Bench Memos

Marriage Laws and Sex Discrimination

On Public Discourse, Sherif Girgis has a fine essay explaining why state laws that define marriage as the union of a man and a woman should not be subjected to heightened scrutiny as sex discrimination. An excerpt:

In none of the typically suspect groupings (racial, ethnic, etc.) do the very categories of the grouping have any inherent positive (or negative) connection to a legitimate political end. They have such a connection, if at all, only by virtue of contingent and changeable social or cultural goals. Those goals have often been malign. So it makes sense not to presume their legitimacy, and to devise rules for scrutinizing them—as the Court has done.

But the male-female sexual grouping is necessarily linked, by the concepts involved, to a social purpose we did not simply invent and can scarcely do without: society’s reproduction. In this way, the classification in marriage laws differs from any racial grouping, even from other sex classifications.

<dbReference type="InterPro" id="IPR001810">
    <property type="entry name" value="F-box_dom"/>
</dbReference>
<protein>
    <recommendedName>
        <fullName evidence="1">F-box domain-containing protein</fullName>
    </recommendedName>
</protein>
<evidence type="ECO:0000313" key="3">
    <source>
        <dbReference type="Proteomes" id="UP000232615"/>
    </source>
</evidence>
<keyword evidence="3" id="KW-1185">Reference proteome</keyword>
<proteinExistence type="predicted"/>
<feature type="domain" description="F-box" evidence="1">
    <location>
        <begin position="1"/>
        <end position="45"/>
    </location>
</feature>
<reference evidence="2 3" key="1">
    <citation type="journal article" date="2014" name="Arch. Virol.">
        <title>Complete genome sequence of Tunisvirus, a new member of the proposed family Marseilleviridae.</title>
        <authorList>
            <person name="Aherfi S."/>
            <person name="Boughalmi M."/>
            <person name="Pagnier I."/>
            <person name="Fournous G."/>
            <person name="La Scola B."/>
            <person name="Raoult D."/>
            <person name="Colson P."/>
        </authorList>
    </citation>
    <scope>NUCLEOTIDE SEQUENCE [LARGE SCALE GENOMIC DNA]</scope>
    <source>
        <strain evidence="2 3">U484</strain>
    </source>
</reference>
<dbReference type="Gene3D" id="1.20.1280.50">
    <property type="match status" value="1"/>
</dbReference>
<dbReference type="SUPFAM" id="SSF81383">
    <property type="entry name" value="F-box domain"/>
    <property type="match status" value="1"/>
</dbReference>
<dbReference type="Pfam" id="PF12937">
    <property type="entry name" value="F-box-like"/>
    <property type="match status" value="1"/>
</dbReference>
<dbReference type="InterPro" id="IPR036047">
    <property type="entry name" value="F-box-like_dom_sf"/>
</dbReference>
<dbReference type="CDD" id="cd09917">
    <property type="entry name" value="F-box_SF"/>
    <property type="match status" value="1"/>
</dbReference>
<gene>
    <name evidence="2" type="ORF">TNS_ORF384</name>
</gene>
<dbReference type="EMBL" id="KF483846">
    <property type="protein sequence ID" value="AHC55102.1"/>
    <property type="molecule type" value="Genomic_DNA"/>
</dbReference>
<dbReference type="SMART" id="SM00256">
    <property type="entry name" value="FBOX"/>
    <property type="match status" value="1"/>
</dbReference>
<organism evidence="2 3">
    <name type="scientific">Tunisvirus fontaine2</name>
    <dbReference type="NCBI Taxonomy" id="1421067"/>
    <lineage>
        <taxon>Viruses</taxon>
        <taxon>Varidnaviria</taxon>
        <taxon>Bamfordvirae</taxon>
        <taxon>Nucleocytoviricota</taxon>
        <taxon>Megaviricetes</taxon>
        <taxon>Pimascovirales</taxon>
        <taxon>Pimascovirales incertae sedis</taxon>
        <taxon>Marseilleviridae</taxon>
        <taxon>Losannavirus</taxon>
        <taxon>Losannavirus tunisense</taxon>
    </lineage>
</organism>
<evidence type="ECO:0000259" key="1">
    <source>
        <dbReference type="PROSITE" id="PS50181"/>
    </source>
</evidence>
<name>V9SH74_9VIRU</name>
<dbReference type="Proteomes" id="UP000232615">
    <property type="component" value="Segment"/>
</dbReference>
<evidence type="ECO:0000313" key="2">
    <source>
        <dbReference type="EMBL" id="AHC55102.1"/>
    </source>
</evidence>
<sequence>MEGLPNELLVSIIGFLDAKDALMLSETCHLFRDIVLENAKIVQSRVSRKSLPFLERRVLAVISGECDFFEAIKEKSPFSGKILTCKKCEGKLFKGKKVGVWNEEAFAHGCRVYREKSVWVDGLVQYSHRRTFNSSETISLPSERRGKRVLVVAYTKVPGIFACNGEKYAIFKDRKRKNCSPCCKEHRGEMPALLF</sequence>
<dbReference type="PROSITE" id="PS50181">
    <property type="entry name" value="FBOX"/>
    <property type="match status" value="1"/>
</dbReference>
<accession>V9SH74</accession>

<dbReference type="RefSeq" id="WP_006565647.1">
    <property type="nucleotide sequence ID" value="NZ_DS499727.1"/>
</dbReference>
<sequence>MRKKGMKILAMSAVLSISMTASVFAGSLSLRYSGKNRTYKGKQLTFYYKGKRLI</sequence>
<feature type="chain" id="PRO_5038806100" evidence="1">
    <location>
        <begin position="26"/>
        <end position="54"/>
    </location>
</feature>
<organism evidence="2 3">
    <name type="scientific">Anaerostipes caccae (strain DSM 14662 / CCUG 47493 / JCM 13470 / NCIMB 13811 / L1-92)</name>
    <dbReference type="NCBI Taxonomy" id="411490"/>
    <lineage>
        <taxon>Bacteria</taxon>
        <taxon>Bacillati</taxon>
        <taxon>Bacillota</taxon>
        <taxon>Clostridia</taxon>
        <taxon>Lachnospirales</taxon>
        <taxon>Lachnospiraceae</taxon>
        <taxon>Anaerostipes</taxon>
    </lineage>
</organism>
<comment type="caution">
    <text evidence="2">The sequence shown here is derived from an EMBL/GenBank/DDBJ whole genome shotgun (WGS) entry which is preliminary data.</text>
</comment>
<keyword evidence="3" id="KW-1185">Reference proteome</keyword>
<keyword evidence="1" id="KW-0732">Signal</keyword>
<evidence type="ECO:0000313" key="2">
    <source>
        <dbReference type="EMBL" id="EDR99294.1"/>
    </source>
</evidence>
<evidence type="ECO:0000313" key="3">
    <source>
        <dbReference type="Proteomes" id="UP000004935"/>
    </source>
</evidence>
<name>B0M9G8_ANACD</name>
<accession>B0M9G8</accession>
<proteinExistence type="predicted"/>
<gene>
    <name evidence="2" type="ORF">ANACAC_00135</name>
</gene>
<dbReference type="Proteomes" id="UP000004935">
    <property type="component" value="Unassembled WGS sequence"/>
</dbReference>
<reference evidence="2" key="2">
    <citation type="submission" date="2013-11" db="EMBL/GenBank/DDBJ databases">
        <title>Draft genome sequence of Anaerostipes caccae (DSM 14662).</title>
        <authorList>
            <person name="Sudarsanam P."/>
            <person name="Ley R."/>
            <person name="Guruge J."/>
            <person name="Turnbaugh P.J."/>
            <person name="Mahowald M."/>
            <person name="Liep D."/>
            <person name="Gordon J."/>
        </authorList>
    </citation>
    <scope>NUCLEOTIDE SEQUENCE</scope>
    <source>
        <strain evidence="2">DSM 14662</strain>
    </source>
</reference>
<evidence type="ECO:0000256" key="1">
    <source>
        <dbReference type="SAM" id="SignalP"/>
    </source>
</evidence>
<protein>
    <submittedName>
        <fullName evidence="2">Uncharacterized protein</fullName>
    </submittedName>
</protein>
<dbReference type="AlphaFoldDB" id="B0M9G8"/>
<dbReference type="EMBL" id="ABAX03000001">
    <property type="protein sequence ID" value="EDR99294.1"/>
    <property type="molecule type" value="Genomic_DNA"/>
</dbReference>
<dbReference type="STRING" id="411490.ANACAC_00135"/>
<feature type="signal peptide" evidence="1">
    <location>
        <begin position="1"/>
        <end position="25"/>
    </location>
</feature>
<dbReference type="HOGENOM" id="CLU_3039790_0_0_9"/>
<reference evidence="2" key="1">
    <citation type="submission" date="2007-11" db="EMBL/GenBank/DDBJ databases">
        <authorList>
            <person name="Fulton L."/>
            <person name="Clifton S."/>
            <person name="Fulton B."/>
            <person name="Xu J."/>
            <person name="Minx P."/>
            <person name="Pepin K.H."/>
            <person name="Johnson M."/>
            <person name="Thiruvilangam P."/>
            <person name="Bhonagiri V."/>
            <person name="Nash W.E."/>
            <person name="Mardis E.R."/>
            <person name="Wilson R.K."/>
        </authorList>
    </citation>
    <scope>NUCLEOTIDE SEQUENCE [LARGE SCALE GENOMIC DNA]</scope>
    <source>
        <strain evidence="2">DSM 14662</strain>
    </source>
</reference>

One of the scholars whose contrary conclusion Girgis disputes is Steve Calabresi, who in this short, curious article argues:

State laws that ban same sex marriage formally discriminate on the basis of sex in the same way that State laws that banned interracial marriage discriminated on the basis of race. Same sex marriage laws [sic] allow a man to marry a woman but not another man. This is, again as a formal matter, sex discrimination plain and simple.

I find Calabresi’s reliance on formal discrimination especially puzzling. In his article three years ago on Originalism and Sex Discrimination”—which I critiqued in a series of posts (links here)—Calabresi argued that the Fourteenth Amendment “was meant, as an original matter, to forbid class-based legislation and any law that creates a system of caste.” If he were faithful to the approach he took in that article, he would explore whether laws that define marriage as the union of a man and a woman treat women as a caste—and he would, I think, have to answer that question no. But instead he doesn’t even address it.

Sex-segregated public bathrooms, I’ll note, surely also involve formal discrimination on the basis of sex. Under Calabresi’s new reasoning, states could maintain such bathrooms only if they can offer an “exceedingly persuasive justification” for them. I think that’s a conclusion that any originalist ought to find ridiculous. 

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